Title: The Kids Are Alright
Source: Mono CD: Meaty, Beaty, Big And Bouncy (originally released on LP: My Generation)
Writer(s): Pete Townshend
Label: MCA (original label: Decca)
When the Who Sings My Generation album came out in the US in 1966, it featured several songs that had originally been issued as singles in the UK, including a song that would later be used as a title for the band's first concert film. The Kids Are Alright, one of the group's first charted hits in 1965, is probably the most Beatle-sounding of all Who songs.
Title: I Want You
Source: Mono British import CD: Greatest Hits (originally released as 45 RPM single B side)
Label: Spectrum (original label: Fontana)
The Troggs are best known in the US for their 1966 hit Wild Thing, a song that is still recognizable to most Americans today. In reality, though, the Troggs were one of England's most successful and long-lived bands, charting several hit records and remaining active until the death of lead vocalist Reg Presley in 2013. Among their most popular songs in the UK was I Want You, which was released as the B side of With A Girl Like You, the follow up to Wild Thing and the Troggs' only #1 record in the UK. (Wild Thing stalled out at #2 in the UK, although it did top the US charts).
Artist: Butterfield Blues Band
Source: CD: East-West
Along with the Blues Project, the Butterfield Blues Band (and guitarist Michael Bloomfield in particular) are credited with starting the movement toward improvisation in rock music. Both are cited as influences on the new bands that were cropping up in San Francisco in late 1966m including Jefferson Airplane, Quicksilver Messenger Service and the Grateful Dead. The first Butterfield album did not have much in the way of improvisation, however, as Butterfield himself was a Chicago blues traditionalist who, like many of his idols, held the reins of the band tightly and did not tolerate deviation. By the time of the band's second LP, however, the group was becoming more of a democracy, especially after their successful live shows brought rave reviews for the musicianship of the individual members, especially Bloomfield (who in some polls was rated the number one guitarist in the country). Bloomfield used this new clout to push for more improvisation, and the result was the classic album East-West. The title track itself is a modal piece; that is, it (in jazz terms) stays on the One rather than following a traditional blues progression. Within that framework Bloomfield's solo uses scales found in eastern music (Indian in particular); hence the title of the piece: East-West. Another difference between East-West and the first Butterfield album was that second guitarist Elvin Bishop, who had played strictly rhythm guitar on the debut, got a chance to do some solo work of his own on East-West. Bishop would soon find himself the band's lead guitarist when Bloomfield left to form the Electric Flag in 1967.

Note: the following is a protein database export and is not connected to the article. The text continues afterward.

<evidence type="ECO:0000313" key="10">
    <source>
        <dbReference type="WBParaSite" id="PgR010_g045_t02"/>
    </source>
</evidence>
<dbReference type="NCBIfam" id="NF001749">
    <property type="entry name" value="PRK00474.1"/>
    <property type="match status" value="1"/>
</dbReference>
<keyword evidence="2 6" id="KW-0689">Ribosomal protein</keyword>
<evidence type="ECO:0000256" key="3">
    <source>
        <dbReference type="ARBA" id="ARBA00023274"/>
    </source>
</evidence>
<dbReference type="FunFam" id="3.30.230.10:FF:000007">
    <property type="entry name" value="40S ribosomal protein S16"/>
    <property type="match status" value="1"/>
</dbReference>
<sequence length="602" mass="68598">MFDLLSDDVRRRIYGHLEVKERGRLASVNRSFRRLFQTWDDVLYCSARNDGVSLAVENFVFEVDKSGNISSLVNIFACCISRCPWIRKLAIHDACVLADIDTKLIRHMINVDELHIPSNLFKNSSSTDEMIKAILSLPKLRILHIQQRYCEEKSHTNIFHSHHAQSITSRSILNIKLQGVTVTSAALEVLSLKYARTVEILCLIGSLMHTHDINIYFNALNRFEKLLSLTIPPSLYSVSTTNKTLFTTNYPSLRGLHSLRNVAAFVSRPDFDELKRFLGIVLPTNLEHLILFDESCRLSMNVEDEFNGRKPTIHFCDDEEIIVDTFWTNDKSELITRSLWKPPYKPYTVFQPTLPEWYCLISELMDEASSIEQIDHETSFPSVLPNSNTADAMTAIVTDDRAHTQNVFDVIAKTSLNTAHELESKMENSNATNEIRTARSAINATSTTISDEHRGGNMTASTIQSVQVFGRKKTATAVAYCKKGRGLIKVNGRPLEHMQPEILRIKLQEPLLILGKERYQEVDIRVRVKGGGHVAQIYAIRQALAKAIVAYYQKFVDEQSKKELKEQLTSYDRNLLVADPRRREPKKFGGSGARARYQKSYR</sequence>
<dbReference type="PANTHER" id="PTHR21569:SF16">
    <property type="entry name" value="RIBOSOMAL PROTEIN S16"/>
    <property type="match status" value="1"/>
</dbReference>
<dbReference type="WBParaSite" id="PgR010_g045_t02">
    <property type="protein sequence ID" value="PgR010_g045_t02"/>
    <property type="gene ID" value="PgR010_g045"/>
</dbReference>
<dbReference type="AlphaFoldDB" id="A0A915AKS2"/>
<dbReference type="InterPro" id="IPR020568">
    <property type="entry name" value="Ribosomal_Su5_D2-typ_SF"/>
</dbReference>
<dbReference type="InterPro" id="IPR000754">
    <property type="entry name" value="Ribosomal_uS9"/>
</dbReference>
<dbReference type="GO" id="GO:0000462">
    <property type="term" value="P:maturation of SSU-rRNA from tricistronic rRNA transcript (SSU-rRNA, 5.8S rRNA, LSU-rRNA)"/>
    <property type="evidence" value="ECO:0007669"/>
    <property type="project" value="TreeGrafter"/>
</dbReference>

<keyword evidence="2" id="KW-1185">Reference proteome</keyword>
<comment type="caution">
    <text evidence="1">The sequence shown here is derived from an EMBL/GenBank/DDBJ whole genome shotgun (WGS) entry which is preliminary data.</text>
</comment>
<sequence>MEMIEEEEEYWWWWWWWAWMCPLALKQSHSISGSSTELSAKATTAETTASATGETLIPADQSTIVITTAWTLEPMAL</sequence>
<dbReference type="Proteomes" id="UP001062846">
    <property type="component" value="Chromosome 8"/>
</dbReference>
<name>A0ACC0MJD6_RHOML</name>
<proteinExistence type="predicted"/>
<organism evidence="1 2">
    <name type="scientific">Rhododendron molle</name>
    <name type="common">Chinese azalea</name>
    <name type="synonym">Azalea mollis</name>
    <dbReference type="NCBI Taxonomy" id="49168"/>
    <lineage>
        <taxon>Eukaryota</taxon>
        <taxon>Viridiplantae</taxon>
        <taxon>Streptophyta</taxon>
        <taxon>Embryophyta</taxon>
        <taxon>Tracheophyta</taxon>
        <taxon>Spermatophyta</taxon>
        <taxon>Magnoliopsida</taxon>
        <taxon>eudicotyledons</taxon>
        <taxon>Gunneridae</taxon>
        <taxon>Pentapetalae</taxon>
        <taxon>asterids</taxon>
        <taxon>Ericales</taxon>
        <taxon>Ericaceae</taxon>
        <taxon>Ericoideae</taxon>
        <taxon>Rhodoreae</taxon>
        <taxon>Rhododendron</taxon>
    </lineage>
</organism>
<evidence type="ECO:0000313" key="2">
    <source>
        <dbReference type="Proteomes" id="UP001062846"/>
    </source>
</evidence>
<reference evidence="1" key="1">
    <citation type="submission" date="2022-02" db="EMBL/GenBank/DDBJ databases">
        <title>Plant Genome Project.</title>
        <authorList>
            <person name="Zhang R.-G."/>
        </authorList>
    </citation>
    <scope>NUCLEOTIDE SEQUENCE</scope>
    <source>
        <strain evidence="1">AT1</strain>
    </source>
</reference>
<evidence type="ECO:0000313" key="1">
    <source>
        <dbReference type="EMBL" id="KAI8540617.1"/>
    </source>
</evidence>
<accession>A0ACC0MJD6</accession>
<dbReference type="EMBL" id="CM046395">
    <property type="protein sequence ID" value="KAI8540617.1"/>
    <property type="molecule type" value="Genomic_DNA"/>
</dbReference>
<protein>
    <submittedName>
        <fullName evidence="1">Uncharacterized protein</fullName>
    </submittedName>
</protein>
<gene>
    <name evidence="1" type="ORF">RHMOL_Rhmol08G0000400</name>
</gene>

Artist: Country Joe And The Fish
Title: The Masked Marauder
Source: CD: Electric Music For The Mind And Body
Writer(s): Joe McDonald
Perhaps more than any other band, Country Joe and the Fish capture the essence of the San Francisco scene in the late 60s. Their first two releases were floppy inserts included in Joe McDonald's self-published Rag Baby underground newspaper. In 1967 the band was signed to Vanguard Records, a primarily folk-oriented prestige label that also had Joan Baez on its roster. Their first LP, Electric Music For the Mind and Body had such classic cuts as Section 43, Not So Sweet Martha Lorraine, and the political parody Superbird on it, as well as the mostly-instrumental tune The Masked Marauder. Not for the unenlightened.
Title: We're Going Wrong
Source: Disraeli Gears